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In Dhaka, Bangladesh, a garment factory burns to the ground, claiming the lives of hundreds of workers, mostly young women. Amid the rubble, a bystander captures a heart-stopping image-a teenage girl lying in the dirt, her body broken by a multi-storey fall, and over her mouth a mask of fabric bearing the label of one of America's largest retailers, Presto Omnishops Corporation. When the photo goes viral, it fans the flames of a decades old controversy about sweatshops, labour rights, and the ethics of globalization.A year later, in Washington, D.C., Joshua Griswold, a disgraced former journalist for the Washington Post, receives an anonymous summons from a corporate whistleblower promising information about Presto. He offers Griswold confidential information about Presto's apparel supply chain. For Griswold, the challenge of exposing Presto's wilful negligence is irresistible, as is the chance, however slight, at redemption. Deploying his old journalistic skills, he builds a historic case against Presto, setting the stage for a war in the courtroom and in the media that Griswold is determined to win - both to salvage his reputation and to provoke a revolution of conscience in Presto's boardroom that could change the course of the fashion industry across the globe.\n\n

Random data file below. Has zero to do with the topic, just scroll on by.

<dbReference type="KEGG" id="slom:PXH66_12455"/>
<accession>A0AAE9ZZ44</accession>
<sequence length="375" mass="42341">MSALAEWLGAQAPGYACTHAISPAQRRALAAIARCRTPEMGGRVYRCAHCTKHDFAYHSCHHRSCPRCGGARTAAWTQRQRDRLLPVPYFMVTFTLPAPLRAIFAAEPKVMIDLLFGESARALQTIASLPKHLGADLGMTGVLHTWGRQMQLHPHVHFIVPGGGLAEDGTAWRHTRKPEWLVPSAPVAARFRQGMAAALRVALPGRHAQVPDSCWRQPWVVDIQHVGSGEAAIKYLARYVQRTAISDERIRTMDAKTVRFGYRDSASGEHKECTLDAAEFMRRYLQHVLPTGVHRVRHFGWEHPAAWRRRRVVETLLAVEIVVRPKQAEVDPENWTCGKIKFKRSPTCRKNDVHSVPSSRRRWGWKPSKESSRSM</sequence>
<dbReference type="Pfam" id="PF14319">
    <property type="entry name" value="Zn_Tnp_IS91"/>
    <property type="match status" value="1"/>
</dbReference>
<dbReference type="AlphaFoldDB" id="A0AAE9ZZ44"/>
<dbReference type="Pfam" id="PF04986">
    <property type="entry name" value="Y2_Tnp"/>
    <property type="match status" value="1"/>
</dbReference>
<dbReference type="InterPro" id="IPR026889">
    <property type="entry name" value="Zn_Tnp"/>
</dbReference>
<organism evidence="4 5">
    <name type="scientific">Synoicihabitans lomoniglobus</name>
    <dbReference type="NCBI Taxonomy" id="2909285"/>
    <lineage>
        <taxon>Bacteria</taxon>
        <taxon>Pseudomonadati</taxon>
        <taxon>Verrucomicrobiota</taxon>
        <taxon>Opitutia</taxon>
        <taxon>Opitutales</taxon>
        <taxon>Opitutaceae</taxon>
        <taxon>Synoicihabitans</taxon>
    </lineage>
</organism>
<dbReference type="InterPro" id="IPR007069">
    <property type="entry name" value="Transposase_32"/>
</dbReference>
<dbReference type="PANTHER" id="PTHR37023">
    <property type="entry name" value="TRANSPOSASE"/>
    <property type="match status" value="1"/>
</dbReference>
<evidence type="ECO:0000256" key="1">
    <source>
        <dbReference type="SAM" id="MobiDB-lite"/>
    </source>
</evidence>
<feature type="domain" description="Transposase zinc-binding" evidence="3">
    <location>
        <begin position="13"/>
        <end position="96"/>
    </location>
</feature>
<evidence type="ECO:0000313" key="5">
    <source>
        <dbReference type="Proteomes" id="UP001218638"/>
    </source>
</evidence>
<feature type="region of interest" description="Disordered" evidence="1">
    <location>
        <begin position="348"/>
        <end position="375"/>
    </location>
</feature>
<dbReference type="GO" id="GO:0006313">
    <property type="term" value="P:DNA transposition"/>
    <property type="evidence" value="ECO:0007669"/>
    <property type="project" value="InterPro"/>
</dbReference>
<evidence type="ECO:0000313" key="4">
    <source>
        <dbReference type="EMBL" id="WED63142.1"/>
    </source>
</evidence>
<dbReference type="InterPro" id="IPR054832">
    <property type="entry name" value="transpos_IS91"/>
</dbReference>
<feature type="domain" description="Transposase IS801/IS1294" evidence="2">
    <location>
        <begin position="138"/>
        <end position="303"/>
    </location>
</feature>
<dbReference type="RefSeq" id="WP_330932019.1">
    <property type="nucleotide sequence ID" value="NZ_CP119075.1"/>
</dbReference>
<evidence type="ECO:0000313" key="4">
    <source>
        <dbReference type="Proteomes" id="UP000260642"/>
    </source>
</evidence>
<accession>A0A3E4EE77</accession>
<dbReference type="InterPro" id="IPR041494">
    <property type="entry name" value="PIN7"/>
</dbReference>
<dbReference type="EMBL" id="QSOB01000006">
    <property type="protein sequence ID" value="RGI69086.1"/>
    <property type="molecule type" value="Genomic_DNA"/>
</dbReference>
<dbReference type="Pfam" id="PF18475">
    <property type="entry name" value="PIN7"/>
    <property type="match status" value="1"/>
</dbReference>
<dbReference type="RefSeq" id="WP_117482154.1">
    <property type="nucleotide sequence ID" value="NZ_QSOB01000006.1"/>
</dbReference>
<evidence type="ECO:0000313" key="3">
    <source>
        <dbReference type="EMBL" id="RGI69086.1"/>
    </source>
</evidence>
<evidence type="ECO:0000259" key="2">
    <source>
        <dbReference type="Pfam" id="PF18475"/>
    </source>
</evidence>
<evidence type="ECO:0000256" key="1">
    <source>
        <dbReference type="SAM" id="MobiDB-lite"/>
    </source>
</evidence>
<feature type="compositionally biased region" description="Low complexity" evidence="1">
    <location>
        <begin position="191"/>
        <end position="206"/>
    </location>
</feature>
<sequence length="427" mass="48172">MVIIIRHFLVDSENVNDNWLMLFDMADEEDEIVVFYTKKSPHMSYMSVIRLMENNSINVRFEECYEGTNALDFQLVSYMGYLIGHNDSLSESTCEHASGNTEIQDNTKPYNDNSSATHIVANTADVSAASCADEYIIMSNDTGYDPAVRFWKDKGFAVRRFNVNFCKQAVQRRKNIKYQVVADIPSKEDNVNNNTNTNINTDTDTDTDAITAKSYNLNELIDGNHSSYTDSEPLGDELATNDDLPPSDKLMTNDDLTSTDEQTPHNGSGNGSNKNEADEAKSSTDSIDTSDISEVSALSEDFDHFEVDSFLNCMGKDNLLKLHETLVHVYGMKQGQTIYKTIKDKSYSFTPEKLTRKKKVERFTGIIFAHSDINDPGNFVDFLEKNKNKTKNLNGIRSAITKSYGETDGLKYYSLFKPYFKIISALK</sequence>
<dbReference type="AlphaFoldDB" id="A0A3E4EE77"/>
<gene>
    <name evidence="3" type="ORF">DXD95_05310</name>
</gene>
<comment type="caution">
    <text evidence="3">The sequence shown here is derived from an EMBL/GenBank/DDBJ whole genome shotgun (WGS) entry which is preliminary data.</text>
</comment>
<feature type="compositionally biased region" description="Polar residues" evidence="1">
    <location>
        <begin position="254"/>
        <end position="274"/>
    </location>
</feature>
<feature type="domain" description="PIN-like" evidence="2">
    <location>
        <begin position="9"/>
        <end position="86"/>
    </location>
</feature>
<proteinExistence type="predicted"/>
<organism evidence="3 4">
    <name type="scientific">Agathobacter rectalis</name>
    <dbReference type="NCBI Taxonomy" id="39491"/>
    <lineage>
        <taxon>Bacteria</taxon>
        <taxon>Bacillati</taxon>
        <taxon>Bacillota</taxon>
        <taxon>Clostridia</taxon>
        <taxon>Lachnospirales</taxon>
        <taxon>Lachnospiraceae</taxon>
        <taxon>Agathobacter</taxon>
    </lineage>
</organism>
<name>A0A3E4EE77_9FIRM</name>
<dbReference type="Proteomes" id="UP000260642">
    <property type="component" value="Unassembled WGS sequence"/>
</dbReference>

About the Author
Corban Addison holds degrees in law and engineering. After completing a federal clerkship, Addison began his career specializing in corporate law and litigation. He has an abiding interest in international human rights, and is a supporter of numerous causes, including the abolition of modern slavery. He lives with his wife and two children in Virginia. He is the author of A Walk Across the Sun, The Garden of Burning Sand and\nThe Tears of Dark Water.\n
The images represent actual product though color of the image and product may slightly differ.